Monday, 18 December 2017

Frankie goes to hairdresser

A GIRL had a haircut for the first time in four years to raise money for charity.

A GIRL had a haircut for the first time in four years to raise money for charity.

Frankie Kempster, eight, of Ashford Avenue, Sonning Common, has given the two 25cm plaits to the Little Princess Trust, which uses donated hair to make wigs for children suffering hair loss due to cancer and other diseases.

Her hair was cut by Lynda Parker, owner of the Rudi Kartal hair salon in Duke Street, Henley, and styled into a bob.

Some of Frankie’s classmates from Sonning Common Primary School watched. They included Erin Renshaw, Scarlett Oliver, Gemma Phillips, Kimberley McGarvey and Carys Frankum.

The night before Frankie’s salon visit her grandmother Bronislawa Clark, from Caversham, a former hairdresser, helped wash and brush her hair and then plaited it.



Frankie, whose mother Linda Clark is a healthcare assistant at the Sue Ryder hospice in Nettlebed, said: “The haircut felt like it only took a minute. It felt very weird because the hair had been so heavy on my head.

“I loved being in the salon and I liked how they did my hair. I’m very happy with the way it looks now.”

She added: “I’m proud of what I’ve done. I would like to grow my hair again and to donate it again.”

As well as donating her hair, Frankie has also been collecting money to be divided between the Little Princess Trust and the Dyslexia Research Trust. She has raised about £1,000 with collections at Rudi Kartal, Waitrose in Caversham, her school and the Sue Ryder shop in Duke Street, Henley.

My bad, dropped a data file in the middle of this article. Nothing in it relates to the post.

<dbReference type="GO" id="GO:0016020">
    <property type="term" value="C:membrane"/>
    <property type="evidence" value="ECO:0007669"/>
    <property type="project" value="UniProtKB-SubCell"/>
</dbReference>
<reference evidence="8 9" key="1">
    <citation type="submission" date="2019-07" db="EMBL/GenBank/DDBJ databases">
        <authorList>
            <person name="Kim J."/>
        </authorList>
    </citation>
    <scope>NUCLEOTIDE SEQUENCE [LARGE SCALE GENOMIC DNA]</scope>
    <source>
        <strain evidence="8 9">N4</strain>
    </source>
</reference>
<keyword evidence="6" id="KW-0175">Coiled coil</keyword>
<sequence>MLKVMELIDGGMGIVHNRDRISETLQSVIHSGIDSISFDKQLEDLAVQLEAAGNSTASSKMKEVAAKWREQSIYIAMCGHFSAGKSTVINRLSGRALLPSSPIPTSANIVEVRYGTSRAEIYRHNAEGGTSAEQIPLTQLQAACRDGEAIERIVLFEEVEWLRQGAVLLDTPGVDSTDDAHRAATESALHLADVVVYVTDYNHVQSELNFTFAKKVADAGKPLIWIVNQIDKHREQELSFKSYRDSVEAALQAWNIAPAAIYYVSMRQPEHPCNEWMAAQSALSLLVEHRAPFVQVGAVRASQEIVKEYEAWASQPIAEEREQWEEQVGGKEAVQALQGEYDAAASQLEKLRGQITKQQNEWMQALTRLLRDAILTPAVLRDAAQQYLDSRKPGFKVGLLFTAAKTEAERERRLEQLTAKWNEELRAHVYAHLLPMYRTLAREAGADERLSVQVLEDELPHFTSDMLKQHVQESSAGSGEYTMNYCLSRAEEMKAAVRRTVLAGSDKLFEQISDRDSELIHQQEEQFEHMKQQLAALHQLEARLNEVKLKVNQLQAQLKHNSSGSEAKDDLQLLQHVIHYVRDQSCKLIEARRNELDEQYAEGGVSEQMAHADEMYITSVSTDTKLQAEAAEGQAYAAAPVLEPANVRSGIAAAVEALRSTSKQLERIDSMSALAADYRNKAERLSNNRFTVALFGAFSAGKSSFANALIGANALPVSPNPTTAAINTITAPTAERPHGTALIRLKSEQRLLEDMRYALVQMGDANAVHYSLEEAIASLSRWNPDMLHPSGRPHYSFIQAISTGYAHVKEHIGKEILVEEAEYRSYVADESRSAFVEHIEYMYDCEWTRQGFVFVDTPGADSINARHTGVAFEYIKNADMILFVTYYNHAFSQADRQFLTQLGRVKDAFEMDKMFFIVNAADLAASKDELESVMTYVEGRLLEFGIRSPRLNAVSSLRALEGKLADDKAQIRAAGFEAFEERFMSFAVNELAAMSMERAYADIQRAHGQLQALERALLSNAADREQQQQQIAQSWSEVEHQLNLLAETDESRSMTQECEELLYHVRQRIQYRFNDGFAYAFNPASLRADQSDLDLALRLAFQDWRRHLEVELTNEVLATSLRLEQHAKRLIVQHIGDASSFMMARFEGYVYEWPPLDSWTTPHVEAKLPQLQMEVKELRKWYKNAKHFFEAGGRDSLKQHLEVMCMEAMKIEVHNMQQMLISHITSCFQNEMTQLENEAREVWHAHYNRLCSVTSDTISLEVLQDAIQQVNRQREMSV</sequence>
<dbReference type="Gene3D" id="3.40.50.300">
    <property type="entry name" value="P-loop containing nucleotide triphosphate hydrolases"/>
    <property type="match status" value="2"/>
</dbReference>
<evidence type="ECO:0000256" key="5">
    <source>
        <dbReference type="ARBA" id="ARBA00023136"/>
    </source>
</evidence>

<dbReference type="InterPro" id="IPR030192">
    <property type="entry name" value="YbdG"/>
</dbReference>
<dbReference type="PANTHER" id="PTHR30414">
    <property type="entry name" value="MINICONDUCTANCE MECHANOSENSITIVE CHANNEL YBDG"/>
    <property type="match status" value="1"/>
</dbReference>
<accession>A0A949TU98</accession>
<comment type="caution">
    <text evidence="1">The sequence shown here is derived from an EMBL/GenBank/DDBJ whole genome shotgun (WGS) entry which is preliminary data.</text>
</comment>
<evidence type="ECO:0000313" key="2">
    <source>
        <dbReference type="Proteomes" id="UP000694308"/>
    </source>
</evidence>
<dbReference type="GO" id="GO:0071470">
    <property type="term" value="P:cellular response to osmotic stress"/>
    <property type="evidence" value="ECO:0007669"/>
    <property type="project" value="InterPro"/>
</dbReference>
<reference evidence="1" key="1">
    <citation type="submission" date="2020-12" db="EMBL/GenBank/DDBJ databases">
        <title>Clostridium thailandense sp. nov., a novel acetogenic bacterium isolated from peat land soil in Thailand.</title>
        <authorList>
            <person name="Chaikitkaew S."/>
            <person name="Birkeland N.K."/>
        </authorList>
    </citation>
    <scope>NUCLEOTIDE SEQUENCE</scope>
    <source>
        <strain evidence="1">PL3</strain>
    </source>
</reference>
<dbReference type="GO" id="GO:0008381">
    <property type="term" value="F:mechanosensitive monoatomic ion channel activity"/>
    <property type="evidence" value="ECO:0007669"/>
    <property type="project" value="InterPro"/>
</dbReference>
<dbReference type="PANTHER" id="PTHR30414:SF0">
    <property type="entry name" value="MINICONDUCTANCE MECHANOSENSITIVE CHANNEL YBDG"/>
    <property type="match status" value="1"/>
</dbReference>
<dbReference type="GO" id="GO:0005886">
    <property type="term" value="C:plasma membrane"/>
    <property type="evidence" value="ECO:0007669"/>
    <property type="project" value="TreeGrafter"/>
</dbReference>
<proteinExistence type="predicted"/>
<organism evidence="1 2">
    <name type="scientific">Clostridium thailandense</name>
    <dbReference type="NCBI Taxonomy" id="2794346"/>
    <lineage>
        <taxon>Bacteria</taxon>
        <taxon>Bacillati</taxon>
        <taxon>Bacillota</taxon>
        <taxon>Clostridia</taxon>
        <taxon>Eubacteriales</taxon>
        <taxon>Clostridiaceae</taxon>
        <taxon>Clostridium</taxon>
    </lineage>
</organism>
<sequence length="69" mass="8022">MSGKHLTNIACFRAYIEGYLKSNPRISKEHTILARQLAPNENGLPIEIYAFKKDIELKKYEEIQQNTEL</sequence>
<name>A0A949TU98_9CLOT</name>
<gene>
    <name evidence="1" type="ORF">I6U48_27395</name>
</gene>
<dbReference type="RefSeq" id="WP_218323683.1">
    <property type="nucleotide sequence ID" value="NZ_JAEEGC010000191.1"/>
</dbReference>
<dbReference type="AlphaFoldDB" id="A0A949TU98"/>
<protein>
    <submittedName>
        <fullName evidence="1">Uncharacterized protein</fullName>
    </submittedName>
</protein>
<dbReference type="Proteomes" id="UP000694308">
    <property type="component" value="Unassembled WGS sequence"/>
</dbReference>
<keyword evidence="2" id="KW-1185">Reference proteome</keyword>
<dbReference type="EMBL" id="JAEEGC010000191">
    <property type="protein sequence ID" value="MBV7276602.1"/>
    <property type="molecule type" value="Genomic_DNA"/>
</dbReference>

The money for the Little Princess Trust will go towards making a wig, which costs £350. Frankie chose to fund-raise for the Dyslexia Research Trust as she attends its centre in Reading.

Mrs Clark, 48, who took a box of purple and white cupcakes into the salon to share with staff, said: “I had to go and hide in the corner while they cut Frankie’s plaits off. I thought she was going to cry but she didn’t.

“We haven’t properly cut her hair since she was about four. We would take off a few centimetres every six months.

“Frankie was really, really pleased with her new hairstyle and I think she looks gorgeous.

“She brushed her hair for the first time the next morning and when I took her back to school all the kids were brilliant.

“I’m proud of her and her fund-raising because the money is going towards some great causes.”

Mrs Clark thanked Mrs Parker  and a friend Lucy Ogston for helping to promote the fund-raising.



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